Tag Archives: Greece

The Rich-Mike Hitchhike Insight: Hitchhiking in Azerbaijan, Georgia, Turkey & Greece

Azerbaijan is hard to judge because we didn’t really have to do anything because all our rides were arranged for us. This said, the mere fact that the staff in the service station in Baku went so far out of their way to help us, and then so did Charmin and Rafael, driving us all the way to the Georgian border, demonstrates the kind of altruism that facilitates hitchhiking.

Georgia was a touch more difficult, and there were times when we had to wait a long time to get anywhere. The myrid of roads exiting Tblisi made escape from the capital particularly difficult. The people that did pick us up though, despite appareances, were really helpful –especially Yurgen and Pesk who bartered the price of our hotel room down for us.

Turkey is right up there with the Orient. The people were friendly, accomodating and we were picked up many times –even when getting out of the huge capital city, usually the most arduous of tasks. The Koran states that good people should help wayfarers, and it’s a maxim that had been observed to a sometimes humbling degree throughout the Islamic countries we’d travelled through.

Despite being nextdoor to Turkey, Greece was impossible. We’d found what we deamed to be a great road, with all the traffic heading in our direction. The only people that helped us were foreign: a Russian, the BBC and an Albanian bus company. Someone told us that this aversion to hitchhikers is because they are associated with illegal immigrants trespassing the borders. The economic crisis in Greece has apparently ecacebated an already potent breed of xenopobia. The kebabs are fantastic though.

Azerbaijan Hitchhiking Rating:      af2e834c1e23ab30f1d672579d61c25a_15af2e834c1e23ab30f1d672579d61c25a_15af2e834c1e23ab30f1d672579d61c25a_15af2e834c1e23ab30f1d672579d61c25a_15 af2e834c1e23ab30f1d672579d61c25a_15af2e834c1e23ab30f1d672579d61c25a_15af2e834c1e23ab30f1d672579d61c25a_15  (7/10)

Georgia Hitchhiking Rating:    af2e834c1e23ab30f1d672579d61c25a_15af2e834c1e23ab30f1d672579d61c25a_15af2e834c1e23ab30f1d672579d61c25a_15af2e834c1e23ab30f1d672579d61c25a_15 af2e834c1e23ab30f1d672579d61c25a_15af2e834c1e23ab30f1d672579d61c25a_15   (6/10)

Turkey Hitchhiking Rating:       af2e834c1e23ab30f1d672579d61c25a_15af2e834c1e23ab30f1d672579d61c25a_15af2e834c1e23ab30f1d672579d61c25a_15af2e834c1e23ab30f1d672579d61c25a_15 af2e834c1e23ab30f1d672579d61c25a_15af2e834c1e23ab30f1d672579d61c25a_15af2e834c1e23ab30f1d672579d61c25a_15af2e834c1e23ab30f1d672579d61c25a_15 (8/10)

Greece Hitchhiking Rating: af2e834c1e23ab30f1d672579d61c25a_15 (1/10)

Day 88: “Saved by David Suchet and the BBC…” – to Kavala, Greece

The next day we set off well before our usual time of 12pm. I think it was about 9am when a lorry pulled over that looked vaguely familiar. We hopped aboard to see Mamoot, a young lad that had been the fifth person to pick us up the day before. He had a curious habit of studying us from his position in the driver’s seat, as we were the strangest beings he’d ever encountered.

After about ten minutes of driving, we pulled over for a tea break. After a few pots, we heard some distinctly British accents behind us. If they ever make a Hollywood film version of Cluedo, which I can only assume they will, this bus would provide the perfect cast. Michael went over and introduced himself to the group of six.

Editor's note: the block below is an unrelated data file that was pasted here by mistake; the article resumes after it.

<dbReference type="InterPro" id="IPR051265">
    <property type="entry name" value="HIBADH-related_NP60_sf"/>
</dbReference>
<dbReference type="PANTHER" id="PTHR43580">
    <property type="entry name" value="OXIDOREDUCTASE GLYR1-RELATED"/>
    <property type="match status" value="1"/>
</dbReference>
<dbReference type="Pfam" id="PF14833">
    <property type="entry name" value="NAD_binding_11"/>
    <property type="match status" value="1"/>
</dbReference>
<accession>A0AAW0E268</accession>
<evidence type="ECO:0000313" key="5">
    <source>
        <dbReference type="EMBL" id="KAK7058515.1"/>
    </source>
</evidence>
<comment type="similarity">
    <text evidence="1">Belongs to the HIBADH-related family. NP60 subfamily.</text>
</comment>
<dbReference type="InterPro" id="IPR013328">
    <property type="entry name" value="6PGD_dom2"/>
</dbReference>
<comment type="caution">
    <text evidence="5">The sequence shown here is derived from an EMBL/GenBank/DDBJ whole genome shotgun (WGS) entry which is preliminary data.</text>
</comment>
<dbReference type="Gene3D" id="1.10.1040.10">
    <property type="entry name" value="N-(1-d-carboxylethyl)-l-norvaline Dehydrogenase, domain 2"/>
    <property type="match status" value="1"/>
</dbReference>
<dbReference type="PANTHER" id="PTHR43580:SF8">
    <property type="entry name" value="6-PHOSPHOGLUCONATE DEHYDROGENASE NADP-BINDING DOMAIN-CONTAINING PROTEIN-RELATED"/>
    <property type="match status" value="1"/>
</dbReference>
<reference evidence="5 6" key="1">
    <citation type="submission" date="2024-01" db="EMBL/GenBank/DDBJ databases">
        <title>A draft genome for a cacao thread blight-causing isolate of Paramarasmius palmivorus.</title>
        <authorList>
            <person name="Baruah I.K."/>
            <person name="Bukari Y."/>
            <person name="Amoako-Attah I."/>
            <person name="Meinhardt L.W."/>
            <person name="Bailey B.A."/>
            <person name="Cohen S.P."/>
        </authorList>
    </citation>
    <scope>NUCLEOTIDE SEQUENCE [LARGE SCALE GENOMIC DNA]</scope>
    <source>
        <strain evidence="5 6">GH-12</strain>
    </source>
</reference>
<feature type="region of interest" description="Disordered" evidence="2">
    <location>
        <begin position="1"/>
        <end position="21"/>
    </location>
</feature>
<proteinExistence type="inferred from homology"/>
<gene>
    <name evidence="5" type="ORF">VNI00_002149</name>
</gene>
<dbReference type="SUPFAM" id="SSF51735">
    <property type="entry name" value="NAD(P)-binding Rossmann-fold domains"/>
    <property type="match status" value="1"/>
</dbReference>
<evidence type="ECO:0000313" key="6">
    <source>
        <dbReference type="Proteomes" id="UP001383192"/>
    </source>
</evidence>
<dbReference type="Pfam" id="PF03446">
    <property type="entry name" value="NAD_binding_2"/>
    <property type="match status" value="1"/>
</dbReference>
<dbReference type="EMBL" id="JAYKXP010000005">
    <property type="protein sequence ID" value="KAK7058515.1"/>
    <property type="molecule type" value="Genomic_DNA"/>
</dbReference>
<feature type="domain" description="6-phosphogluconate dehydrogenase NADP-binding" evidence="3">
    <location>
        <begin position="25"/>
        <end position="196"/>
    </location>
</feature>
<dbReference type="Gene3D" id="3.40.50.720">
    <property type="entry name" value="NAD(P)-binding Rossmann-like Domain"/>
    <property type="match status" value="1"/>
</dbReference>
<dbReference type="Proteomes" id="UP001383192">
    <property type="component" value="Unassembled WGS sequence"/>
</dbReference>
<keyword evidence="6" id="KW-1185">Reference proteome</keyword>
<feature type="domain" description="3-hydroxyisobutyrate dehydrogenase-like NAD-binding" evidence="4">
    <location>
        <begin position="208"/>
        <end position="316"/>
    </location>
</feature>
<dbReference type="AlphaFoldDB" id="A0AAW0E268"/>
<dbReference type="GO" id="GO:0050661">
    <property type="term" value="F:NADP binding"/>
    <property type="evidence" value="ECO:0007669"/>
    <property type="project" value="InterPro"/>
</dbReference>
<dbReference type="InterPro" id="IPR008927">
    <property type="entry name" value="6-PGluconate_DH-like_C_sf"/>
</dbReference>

“We’re a BBC film crew making a documentary about St Paul and the birth of Christendom. This is the actor David Suchet. He played a famous Belgian detective for 25 years”

The group looked at us with expectant faces. Michael and I scratched our heads.

“Tin Tin?”

“Oh no! How droll. Poirot of course!”

hercule-poirot-in-black-tie-dvd-cover

It turned out that they were heading across the border to Kavala, in Greece. Martin, the director, offered us the opportunity to join them.

You just don’t say no to the BBC.

“Right-e-ho ladies and gentleman, before we set off we have an important matter to discuss,” said Paula, the producer, looking serious. “We need to determine whether to stop for another tea break or shall we just soldier on into Greece? All those in favour of stopping?”

Only Lawrence, the cameraman, with his endearing veneer of arrogance, put his hand up in favour of stopping again. He looked like an aristocrat nonchalantly bidding for a precious work of art

“Well, that settles it. Are you okay with that Lawrence?”

“Oh, I suppose I shall survive,” he grumbled, as put on his earphones and pressed play on his ipod.

Listening to the conversation in the bus felt like an audition for Mastermind; everyone seemed so erudite on every subject imaginable. The highlight for me was when the topic of St Paul’s Cathedral came up. Michael gave me what I thought was his “I’m going to ask BAFTA nominated actor David Suchet to pull my finger” look, but thankfully I was wrong.

“Designed by Christopher Wren, I believe?” is what he came out with.

“How’d you know that?” I whispered, giving him a covert low five.

“Common knowledge mate”

The BBC bus dropped us off in Kavala, Greece, and told us that if we were willing to wait a day or two they’d be able to drive us to Thessalonika, a city 150 km west. We thanked them for the offer but confidently assured them that we’d be well on our way by then. Greece’s neighbour, Turkey, had, after all, proved to be one of the most favourable countries to hitchhike in, right up there with Thailand and Malaysia: the cars were willing to stop, the people were generous, and not one person had tried to charge us.

Surely now, on home territory, in the EU, and in Greece, the first Christian nation on our journey, we’d have no problem.

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